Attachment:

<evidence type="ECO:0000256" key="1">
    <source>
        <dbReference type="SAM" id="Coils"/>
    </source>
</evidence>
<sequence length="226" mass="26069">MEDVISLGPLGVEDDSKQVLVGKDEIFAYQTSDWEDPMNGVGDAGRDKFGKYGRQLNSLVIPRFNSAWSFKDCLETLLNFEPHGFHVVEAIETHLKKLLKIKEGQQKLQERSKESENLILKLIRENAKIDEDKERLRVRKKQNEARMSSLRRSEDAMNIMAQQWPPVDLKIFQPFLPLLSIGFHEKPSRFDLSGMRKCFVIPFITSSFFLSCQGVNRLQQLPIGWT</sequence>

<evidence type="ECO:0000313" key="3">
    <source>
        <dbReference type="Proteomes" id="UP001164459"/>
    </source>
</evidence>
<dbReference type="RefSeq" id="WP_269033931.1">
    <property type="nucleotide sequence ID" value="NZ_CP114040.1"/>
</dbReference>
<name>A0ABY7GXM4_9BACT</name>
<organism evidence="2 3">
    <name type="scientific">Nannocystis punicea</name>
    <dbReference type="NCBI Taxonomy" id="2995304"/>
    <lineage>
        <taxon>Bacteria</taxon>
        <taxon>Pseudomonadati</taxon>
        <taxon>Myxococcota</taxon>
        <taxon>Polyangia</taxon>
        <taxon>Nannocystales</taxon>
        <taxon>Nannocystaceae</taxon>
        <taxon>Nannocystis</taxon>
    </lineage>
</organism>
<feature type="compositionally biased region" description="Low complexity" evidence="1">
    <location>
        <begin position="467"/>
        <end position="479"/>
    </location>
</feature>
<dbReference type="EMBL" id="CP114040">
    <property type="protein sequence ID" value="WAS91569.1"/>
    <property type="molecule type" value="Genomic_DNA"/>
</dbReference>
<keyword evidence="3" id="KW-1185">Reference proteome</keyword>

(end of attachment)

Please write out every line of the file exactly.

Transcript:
<evidence type="ECO:0000256" key="1">
    <source>
        <dbReference type="SAM" id="Coils"/>
    </source>
</evidence>
<sequence length="226" mass="26069">MEDVISLGPLGVEDDSKQVLVGKDEIFAYQTSDWEDPMNGVGDAGRDKFGKYGRQLNSLVIPRFNSAWSFKDCLETLLNFEPHGFHVVEAIETHLKKLLKIKEGQQKLQERSKESENLILKLIRENAKIDEDKERLRVRKKQNEARMSSLRRSEDAMNIMAQQWPPVDLKIFQPFLPLLSIGFHEKPSRFDLSGMRKCFVIPFITSSFFLSCQGVNRLQQLPIGWT</sequence>

<evidence type="ECO:0000313" key="3">
    <source>
        <dbReference type="Proteomes" id="UP001164459"/>
    </source>
</evidence>
<dbReference type="RefSeq" id="WP_269033931.1">
    <property type="nucleotide sequence ID" value="NZ_CP114040.1"/>
</dbReference>
<name>A0ABY7GXM4_9BACT</name>
<organism evidence="2 3">
    <name type="scientific">Nannocystis punicea</name>
    <dbReference type="NCBI Taxonomy" id="2995304"/>
    <lineage>
        <taxon>Bacteria</taxon>
        <taxon>Pseudomonadati</taxon>
        <taxon>Myxococcota</taxon>
        <taxon>Polyangia</taxon>
        <taxon>Nannocystales</taxon>
        <taxon>Nannocystaceae</taxon>
        <taxon>Nannocystis</taxon>
    </lineage>
</organism>
<feature type="compositionally biased region" description="Low complexity" evidence="1">
    <location>
        <begin position="467"/>
        <end position="479"/>
    </location>
</feature>
<dbReference type="EMBL" id="CP114040">
    <property type="protein sequence ID" value="WAS91569.1"/>
    <property type="molecule type" value="Genomic_DNA"/>
</dbReference>
<keyword evidence="3" id="KW-1185">Reference proteome</keyword>